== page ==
Beneteau has a knack for showing up at the U.S. Sailboat Show in Annapolis, Maryland, with cool new ideas — the racy First series pioneered the modern-day hard-chine look, while the Sense line put sailing and living all on one level — and this past fall, they did it again with the Oceanis 38.
At first glance, the 38 fits squarely into the present Oceanis look and lineup of sailboats ranging from 31 to 58 feet: hard chines, considerable beam carried aft from amidships, fold-down transom, twin wheels, and a fiberglass arch over the companionway that serves as an anchor point for the mainsheet and makes a very handy frame from which to hang a dodger.
But look a little closer, especially down below, and you’ll quickly note that with the 38, Beneteau has rewritten the rules of what a production builder can offer by way of choices. The customer can configure the layout according to how the boat will be used today — and then change that layout by adding or taking away things like bunks, tables, the galley, even bulkheads, as needs change over time.
“Your Boat, Your Rules,” was the marketing mantra.
Just getting started? You can order a stripped-down day sailer with essentially one very large cabin/saloon below. You can even forgo the electrical system and plumbing if you want to squeeze every last penny from the purchase. But the 38 can also be an accommodating weekender with a loftlike feel, or a full-blown cruising sailboat with up to three private cabins, head, galley and well-fitted saloon. In theory, a couple could start with the weekender, add cabins and beds when the kids come along, and then retire one cabin and remove the forward bulkhead to make the boat over into a couple’s retreat when the kids have gone off on their own.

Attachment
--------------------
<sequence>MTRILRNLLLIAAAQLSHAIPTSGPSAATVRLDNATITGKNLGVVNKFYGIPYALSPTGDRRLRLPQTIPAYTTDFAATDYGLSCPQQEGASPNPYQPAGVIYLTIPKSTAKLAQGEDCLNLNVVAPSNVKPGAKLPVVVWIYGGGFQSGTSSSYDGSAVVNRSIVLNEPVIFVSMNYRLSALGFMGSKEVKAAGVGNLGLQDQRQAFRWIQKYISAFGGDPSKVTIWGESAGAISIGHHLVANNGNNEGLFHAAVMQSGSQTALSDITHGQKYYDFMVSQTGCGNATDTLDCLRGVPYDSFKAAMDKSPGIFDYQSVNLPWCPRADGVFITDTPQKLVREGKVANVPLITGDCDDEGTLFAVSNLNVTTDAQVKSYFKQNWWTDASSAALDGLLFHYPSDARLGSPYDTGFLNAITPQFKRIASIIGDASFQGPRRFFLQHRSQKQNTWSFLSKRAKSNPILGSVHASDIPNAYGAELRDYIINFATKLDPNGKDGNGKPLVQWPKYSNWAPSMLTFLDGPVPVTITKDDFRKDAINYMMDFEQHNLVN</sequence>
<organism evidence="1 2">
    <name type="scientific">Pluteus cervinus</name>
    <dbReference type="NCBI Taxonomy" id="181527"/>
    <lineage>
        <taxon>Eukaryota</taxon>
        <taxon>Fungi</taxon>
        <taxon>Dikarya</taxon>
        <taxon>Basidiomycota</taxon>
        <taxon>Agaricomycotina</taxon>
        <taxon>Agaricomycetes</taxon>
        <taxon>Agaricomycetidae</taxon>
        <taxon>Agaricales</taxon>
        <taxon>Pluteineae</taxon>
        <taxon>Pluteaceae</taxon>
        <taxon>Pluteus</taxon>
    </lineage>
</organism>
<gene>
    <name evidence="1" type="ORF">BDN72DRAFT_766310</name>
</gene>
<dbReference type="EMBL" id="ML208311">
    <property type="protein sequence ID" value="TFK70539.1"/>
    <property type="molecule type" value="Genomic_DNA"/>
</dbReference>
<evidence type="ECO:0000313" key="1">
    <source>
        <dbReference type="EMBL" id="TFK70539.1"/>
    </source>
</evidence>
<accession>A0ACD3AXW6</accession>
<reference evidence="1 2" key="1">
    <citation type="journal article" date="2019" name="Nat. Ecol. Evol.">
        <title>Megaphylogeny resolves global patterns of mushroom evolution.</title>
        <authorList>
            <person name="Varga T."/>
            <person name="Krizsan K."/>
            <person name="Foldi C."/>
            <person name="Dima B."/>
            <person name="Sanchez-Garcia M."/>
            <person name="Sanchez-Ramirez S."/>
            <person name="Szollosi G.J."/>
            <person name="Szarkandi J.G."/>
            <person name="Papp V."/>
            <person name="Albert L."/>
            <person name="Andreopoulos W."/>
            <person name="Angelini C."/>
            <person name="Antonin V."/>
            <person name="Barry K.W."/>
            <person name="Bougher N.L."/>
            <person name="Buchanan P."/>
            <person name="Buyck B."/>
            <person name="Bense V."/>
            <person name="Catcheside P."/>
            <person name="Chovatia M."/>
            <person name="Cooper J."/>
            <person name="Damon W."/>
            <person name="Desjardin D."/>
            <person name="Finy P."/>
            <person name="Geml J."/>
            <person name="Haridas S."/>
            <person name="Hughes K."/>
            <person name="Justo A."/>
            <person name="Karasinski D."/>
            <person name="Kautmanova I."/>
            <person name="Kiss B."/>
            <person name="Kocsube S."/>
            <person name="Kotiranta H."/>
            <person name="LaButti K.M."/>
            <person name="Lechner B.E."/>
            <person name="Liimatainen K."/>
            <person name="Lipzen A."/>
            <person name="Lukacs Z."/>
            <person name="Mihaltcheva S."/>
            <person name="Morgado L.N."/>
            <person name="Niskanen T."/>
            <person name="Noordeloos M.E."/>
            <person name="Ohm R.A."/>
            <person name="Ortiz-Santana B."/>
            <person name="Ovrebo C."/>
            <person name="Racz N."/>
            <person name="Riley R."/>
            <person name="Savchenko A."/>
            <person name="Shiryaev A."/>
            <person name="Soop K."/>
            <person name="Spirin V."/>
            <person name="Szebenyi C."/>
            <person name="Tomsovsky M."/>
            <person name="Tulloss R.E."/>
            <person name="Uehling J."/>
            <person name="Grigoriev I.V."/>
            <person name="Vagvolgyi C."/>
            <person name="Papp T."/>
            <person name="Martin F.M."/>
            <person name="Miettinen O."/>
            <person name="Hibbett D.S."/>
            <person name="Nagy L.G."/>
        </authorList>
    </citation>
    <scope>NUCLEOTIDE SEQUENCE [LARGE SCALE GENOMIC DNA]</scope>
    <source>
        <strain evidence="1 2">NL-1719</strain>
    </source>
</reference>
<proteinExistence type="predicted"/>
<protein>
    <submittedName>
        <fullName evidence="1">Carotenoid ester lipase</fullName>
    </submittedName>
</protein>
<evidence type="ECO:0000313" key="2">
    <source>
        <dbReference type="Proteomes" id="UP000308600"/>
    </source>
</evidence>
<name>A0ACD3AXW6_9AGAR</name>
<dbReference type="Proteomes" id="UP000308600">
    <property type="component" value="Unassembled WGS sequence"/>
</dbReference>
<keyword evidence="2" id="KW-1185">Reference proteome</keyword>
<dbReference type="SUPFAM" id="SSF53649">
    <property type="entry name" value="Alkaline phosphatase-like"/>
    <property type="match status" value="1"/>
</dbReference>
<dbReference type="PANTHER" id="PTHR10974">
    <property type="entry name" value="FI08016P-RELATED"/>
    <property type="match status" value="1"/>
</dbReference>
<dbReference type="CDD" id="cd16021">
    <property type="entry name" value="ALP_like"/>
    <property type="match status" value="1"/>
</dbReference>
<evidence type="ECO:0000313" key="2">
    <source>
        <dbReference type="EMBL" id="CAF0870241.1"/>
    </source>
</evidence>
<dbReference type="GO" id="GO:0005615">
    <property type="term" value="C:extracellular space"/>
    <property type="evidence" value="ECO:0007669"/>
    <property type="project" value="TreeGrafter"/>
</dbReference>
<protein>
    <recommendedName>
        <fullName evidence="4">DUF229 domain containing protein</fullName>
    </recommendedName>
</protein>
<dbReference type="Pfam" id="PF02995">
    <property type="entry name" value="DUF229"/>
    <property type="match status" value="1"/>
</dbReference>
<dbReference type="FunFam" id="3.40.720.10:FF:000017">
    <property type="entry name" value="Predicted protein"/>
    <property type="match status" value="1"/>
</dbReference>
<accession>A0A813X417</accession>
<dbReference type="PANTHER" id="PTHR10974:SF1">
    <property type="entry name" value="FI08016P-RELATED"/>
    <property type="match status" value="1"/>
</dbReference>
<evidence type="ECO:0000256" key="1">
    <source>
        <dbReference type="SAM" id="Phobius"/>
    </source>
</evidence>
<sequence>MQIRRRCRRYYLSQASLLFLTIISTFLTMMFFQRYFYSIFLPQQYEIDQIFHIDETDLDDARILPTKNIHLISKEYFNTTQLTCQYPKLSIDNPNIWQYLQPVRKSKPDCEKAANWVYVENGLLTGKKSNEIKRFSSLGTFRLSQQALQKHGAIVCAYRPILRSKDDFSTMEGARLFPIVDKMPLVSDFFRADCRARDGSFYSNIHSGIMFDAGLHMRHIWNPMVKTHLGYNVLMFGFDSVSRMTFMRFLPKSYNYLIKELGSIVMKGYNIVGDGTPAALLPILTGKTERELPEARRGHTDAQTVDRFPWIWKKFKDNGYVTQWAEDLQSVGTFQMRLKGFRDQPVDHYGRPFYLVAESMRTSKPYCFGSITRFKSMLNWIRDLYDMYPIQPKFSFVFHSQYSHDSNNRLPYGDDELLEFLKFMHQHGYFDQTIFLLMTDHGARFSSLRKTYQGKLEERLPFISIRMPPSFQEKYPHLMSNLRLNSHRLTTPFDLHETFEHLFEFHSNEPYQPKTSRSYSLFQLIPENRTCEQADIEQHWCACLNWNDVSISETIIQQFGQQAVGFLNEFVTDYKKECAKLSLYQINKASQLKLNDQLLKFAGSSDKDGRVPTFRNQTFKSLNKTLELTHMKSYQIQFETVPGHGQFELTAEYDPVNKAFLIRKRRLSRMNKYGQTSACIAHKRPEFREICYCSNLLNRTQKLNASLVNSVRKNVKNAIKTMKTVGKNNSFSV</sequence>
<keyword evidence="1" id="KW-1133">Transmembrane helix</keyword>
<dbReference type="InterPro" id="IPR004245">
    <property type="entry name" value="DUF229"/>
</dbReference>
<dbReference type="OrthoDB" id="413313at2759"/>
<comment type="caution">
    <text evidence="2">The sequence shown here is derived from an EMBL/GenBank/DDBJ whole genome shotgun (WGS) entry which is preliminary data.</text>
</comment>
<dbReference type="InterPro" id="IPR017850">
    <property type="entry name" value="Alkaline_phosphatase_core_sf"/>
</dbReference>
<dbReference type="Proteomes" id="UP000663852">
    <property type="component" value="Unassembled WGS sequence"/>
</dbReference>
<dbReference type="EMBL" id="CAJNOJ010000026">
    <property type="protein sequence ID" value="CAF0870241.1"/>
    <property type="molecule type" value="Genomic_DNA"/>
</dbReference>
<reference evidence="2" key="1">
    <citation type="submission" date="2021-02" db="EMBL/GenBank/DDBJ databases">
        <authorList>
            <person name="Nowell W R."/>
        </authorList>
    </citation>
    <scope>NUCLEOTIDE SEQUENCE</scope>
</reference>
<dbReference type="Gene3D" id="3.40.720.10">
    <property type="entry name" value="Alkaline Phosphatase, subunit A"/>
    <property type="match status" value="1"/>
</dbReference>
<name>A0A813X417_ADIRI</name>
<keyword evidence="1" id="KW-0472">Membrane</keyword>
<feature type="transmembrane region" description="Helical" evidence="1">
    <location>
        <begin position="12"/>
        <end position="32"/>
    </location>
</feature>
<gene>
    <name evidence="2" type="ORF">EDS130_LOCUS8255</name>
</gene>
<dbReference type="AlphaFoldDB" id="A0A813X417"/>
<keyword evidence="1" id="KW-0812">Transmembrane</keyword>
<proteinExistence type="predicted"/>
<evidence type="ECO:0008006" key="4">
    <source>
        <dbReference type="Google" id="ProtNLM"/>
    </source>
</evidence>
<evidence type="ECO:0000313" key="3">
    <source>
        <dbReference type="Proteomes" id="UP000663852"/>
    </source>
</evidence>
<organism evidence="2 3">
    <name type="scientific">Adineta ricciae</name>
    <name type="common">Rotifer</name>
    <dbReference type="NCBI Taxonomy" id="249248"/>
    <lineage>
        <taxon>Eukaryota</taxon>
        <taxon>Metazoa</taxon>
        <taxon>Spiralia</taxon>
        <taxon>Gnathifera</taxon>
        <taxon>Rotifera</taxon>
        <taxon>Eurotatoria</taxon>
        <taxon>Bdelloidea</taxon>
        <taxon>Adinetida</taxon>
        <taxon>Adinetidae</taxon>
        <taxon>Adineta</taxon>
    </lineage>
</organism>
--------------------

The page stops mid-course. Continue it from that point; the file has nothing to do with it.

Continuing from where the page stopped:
Time will tell if customers take advantage of this flexibility in layout. For the present, I found the whole concept to be pretty neat because it lets you customize your new boat in any number of ways and sail away in something unique at production-boat prices, which in this case range from about $125,000 for a bare-bones model to $225,000 and up for a fully loaded cruiser.
The boat we saw in Annapolis was a bit of a hybrid — call it an extended weekender — with a private athwartships double berth aft, a head and separate shower to starboard of the companionway, and an invitingly large bunk/lounging area forward in the open V-berth. A quite adequate in-line galley with fridge, two-burner stove and oven took up the starboard side of the saloon; a table that can seat six comfortably occupied the port side. Stepping below into the bright interior, I really liked the open feel of the living space. Under way, I enjoyed a brief stint below, watching the bay splash by, with sunlight streaming in from hatches above, and from ports in the cabin top and hull.
The 38’s roller-furling main and 103 percent genoa (a self-tending jib is an option, as is an asymmetric spinnaker) make it an easy boat to handle, and the quite slippery hull, designed by Finot-Conq, is quick through the water. Our sea trial took place in only about 8 knots of wind but still we saw readings of 4 knots, pushing 5 while reaching, and we easily held our own against several bigger boats that day. A few short puffs hinted that there would be good performance should the breeze build.
At a point in the market where options are normally restricted to the number of beds and heads and the color of the furniture, the Oceanis 38 offers a lot of variety for the beginner and the long-legged coastal cruiser alike.